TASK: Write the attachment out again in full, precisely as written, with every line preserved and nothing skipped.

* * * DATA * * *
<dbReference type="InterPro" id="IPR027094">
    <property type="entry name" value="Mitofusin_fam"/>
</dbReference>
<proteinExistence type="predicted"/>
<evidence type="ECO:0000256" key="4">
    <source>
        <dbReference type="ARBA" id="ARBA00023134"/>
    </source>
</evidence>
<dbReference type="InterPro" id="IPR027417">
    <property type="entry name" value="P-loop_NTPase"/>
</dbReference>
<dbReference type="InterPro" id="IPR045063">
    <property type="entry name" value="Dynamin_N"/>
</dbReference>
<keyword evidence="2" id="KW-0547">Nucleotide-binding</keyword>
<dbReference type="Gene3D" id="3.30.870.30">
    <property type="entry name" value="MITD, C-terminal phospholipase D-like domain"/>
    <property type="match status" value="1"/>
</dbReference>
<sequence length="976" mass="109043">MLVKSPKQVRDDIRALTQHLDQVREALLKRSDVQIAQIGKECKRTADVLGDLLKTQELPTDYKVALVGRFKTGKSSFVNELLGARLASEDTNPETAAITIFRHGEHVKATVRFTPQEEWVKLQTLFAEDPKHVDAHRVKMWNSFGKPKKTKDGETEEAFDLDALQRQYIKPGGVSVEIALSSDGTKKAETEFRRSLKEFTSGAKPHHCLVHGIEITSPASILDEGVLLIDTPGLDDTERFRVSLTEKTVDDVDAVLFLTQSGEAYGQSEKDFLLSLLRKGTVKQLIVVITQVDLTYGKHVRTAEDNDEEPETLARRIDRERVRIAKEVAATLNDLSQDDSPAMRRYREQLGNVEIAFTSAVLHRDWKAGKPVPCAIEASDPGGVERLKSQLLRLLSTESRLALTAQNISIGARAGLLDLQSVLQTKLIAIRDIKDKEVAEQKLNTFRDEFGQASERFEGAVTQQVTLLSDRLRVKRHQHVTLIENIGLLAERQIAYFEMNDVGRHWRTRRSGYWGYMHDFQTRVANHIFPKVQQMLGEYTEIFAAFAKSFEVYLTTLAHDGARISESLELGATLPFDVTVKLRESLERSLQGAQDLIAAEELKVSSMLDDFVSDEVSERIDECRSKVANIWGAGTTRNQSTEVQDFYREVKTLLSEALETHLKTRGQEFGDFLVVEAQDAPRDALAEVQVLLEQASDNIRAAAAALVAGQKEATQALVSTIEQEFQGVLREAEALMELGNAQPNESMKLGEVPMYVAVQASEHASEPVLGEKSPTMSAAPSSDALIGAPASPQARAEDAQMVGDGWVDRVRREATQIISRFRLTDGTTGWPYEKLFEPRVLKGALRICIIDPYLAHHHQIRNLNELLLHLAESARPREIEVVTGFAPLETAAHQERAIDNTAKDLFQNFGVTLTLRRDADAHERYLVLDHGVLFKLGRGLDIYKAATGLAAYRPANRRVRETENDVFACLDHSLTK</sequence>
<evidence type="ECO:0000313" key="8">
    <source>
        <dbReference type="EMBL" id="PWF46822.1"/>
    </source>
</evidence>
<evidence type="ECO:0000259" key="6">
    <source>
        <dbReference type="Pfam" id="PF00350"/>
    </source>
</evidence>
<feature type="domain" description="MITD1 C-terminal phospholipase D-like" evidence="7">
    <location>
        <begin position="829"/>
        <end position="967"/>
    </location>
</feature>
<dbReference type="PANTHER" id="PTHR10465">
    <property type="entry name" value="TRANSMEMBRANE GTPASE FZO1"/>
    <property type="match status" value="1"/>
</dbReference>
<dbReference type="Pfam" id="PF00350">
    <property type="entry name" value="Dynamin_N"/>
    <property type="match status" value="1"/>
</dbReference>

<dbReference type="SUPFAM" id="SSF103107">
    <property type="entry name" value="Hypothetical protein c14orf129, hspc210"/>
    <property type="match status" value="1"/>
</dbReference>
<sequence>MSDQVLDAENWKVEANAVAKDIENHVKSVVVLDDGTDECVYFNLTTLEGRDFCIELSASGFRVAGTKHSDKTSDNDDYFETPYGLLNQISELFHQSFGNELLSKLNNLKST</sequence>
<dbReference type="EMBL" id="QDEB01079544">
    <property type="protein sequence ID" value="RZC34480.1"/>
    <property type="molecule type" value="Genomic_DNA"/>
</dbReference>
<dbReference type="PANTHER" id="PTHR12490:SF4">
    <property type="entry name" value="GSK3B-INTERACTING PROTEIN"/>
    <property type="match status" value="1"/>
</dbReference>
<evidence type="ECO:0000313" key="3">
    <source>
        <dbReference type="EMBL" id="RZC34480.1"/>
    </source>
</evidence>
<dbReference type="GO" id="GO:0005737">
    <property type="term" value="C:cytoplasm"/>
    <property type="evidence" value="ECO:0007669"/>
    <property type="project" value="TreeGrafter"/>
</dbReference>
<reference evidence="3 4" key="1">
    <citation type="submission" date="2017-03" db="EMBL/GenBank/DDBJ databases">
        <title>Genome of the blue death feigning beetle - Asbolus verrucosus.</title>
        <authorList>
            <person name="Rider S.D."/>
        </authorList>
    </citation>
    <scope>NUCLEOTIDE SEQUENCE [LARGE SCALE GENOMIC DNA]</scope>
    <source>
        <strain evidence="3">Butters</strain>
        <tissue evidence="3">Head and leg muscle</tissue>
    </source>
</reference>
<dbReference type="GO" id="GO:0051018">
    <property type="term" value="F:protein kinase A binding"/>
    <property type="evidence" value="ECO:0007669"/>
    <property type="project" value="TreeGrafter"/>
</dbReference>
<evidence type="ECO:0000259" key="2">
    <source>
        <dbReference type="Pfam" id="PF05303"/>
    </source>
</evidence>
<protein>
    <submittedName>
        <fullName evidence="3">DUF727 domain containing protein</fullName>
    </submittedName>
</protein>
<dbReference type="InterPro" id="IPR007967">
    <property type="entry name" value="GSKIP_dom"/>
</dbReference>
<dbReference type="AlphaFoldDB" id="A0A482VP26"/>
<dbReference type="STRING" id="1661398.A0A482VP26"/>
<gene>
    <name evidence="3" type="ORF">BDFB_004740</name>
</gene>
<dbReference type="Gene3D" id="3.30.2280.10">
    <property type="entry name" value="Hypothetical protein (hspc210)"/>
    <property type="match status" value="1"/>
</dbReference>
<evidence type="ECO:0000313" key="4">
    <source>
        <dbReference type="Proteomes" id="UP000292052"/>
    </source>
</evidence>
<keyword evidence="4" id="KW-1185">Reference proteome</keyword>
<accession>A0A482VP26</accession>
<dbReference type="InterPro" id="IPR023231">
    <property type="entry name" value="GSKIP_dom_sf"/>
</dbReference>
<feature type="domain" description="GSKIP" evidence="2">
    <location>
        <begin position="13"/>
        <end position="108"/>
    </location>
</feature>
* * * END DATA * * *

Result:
<dbReference type="InterPro" id="IPR027094">
    <property type="entry name" value="Mitofusin_fam"/>
</dbReference>
<proteinExistence type="predicted"/>
<evidence type="ECO:0000256" key="4">
    <source>
        <dbReference type="ARBA" id="ARBA00023134"/>
    </source>
</evidence>
<dbReference type="InterPro" id="IPR027417">
    <property type="entry name" value="P-loop_NTPase"/>
</dbReference>
<dbReference type="InterPro" id="IPR045063">
    <property type="entry name" value="Dynamin_N"/>
</dbReference>
<keyword evidence="2" id="KW-0547">Nucleotide-binding</keyword>
<dbReference type="Gene3D" id="3.30.870.30">
    <property type="entry name" value="MITD, C-terminal phospholipase D-like domain"/>
    <property type="match status" value="1"/>
</dbReference>
<sequence length="976" mass="109043">MLVKSPKQVRDDIRALTQHLDQVREALLKRSDVQIAQIGKECKRTADVLGDLLKTQELPTDYKVALVGRFKTGKSSFVNELLGARLASEDTNPETAAITIFRHGEHVKATVRFTPQEEWVKLQTLFAEDPKHVDAHRVKMWNSFGKPKKTKDGETEEAFDLDALQRQYIKPGGVSVEIALSSDGTKKAETEFRRSLKEFTSGAKPHHCLVHGIEITSPASILDEGVLLIDTPGLDDTERFRVSLTEKTVDDVDAVLFLTQSGEAYGQSEKDFLLSLLRKGTVKQLIVVITQVDLTYGKHVRTAEDNDEEPETLARRIDRERVRIAKEVAATLNDLSQDDSPAMRRYREQLGNVEIAFTSAVLHRDWKAGKPVPCAIEASDPGGVERLKSQLLRLLSTESRLALTAQNISIGARAGLLDLQSVLQTKLIAIRDIKDKEVAEQKLNTFRDEFGQASERFEGAVTQQVTLLSDRLRVKRHQHVTLIENIGLLAERQIAYFEMNDVGRHWRTRRSGYWGYMHDFQTRVANHIFPKVQQMLGEYTEIFAAFAKSFEVYLTTLAHDGARISESLELGATLPFDVTVKLRESLERSLQGAQDLIAAEELKVSSMLDDFVSDEVSERIDECRSKVANIWGAGTTRNQSTEVQDFYREVKTLLSEALETHLKTRGQEFGDFLVVEAQDAPRDALAEVQVLLEQASDNIRAAAAALVAGQKEATQALVSTIEQEFQGVLREAEALMELGNAQPNESMKLGEVPMYVAVQASEHASEPVLGEKSPTMSAAPSSDALIGAPASPQARAEDAQMVGDGWVDRVRREATQIISRFRLTDGTTGWPYEKLFEPRVLKGALRICIIDPYLAHHHQIRNLNELLLHLAESARPREIEVVTGFAPLETAAHQERAIDNTAKDLFQNFGVTLTLRRDADAHERYLVLDHGVLFKLGRGLDIYKAATGLAAYRPANRRVRETENDVFACLDHSLTK</sequence>
<evidence type="ECO:0000313" key="8">
    <source>
        <dbReference type="EMBL" id="PWF46822.1"/>
    </source>
</evidence>
<evidence type="ECO:0000259" key="6">
    <source>
        <dbReference type="Pfam" id="PF00350"/>
    </source>
</evidence>
<feature type="domain" description="MITD1 C-terminal phospholipase D-like" evidence="7">
    <location>
        <begin position="829"/>
        <end position="967"/>
    </location>
</feature>
<dbReference type="PANTHER" id="PTHR10465">
    <property type="entry name" value="TRANSMEMBRANE GTPASE FZO1"/>
    <property type="match status" value="1"/>
</dbReference>
<dbReference type="Pfam" id="PF00350">
    <property type="entry name" value="Dynamin_N"/>
    <property type="match status" value="1"/>
</dbReference>

<dbReference type="SUPFAM" id="SSF103107">
    <property type="entry name" value="Hypothetical protein c14orf129, hspc210"/>
    <property type="match status" value="1"/>
</dbReference>
<sequence>MSDQVLDAENWKVEANAVAKDIENHVKSVVVLDDGTDECVYFNLTTLEGRDFCIELSASGFRVAGTKHSDKTSDNDDYFETPYGLLNQISELFHQSFGNELLSKLNNLKST</sequence>
<dbReference type="EMBL" id="QDEB01079544">
    <property type="protein sequence ID" value="RZC34480.1"/>
    <property type="molecule type" value="Genomic_DNA"/>
</dbReference>
<dbReference type="PANTHER" id="PTHR12490:SF4">
    <property type="entry name" value="GSK3B-INTERACTING PROTEIN"/>
    <property type="match status" value="1"/>
</dbReference>
<evidence type="ECO:0000313" key="3">
    <source>
        <dbReference type="EMBL" id="RZC34480.1"/>
    </source>
</evidence>
<dbReference type="GO" id="GO:0005737">
    <property type="term" value="C:cytoplasm"/>
    <property type="evidence" value="ECO:0007669"/>
    <property type="project" value="TreeGrafter"/>
</dbReference>
<reference evidence="3 4" key="1">
    <citation type="submission" date="2017-03" db="EMBL/GenBank/DDBJ databases">
        <title>Genome of the blue death feigning beetle - Asbolus verrucosus.</title>
        <authorList>
            <person name="Rider S.D."/>
        </authorList>
    </citation>
    <scope>NUCLEOTIDE SEQUENCE [LARGE SCALE GENOMIC DNA]</scope>
    <source>
        <strain evidence="3">Butters</strain>
        <tissue evidence="3">Head and leg muscle</tissue>
    </source>
</reference>
<dbReference type="GO" id="GO:0051018">
    <property type="term" value="F:protein kinase A binding"/>
    <property type="evidence" value="ECO:0007669"/>
    <property type="project" value="TreeGrafter"/>
</dbReference>
<evidence type="ECO:0000259" key="2">
    <source>
        <dbReference type="Pfam" id="PF05303"/>
    </source>
</evidence>
<protein>
    <submittedName>
        <fullName evidence="3">DUF727 domain containing protein</fullName>
    </submittedName>
</protein>
<dbReference type="InterPro" id="IPR007967">
    <property type="entry name" value="GSKIP_dom"/>
</dbReference>
<dbReference type="AlphaFoldDB" id="A0A482VP26"/>
<dbReference type="STRING" id="1661398.A0A482VP26"/>
<gene>
    <name evidence="3" type="ORF">BDFB_004740</name>
</gene>
<dbReference type="Gene3D" id="3.30.2280.10">
    <property type="entry name" value="Hypothetical protein (hspc210)"/>
    <property type="match status" value="1"/>
</dbReference>
<evidence type="ECO:0000313" key="4">
    <source>
        <dbReference type="Proteomes" id="UP000292052"/>
    </source>
</evidence>
<keyword evidence="4" id="KW-1185">Reference proteome</keyword>
<accession>A0A482VP26</accession>
<dbReference type="InterPro" id="IPR023231">
    <property type="entry name" value="GSKIP_dom_sf"/>
</dbReference>
<feature type="domain" description="GSKIP" evidence="2">
    <location>
        <begin position="13"/>
        <end position="108"/>
    </location>
</feature>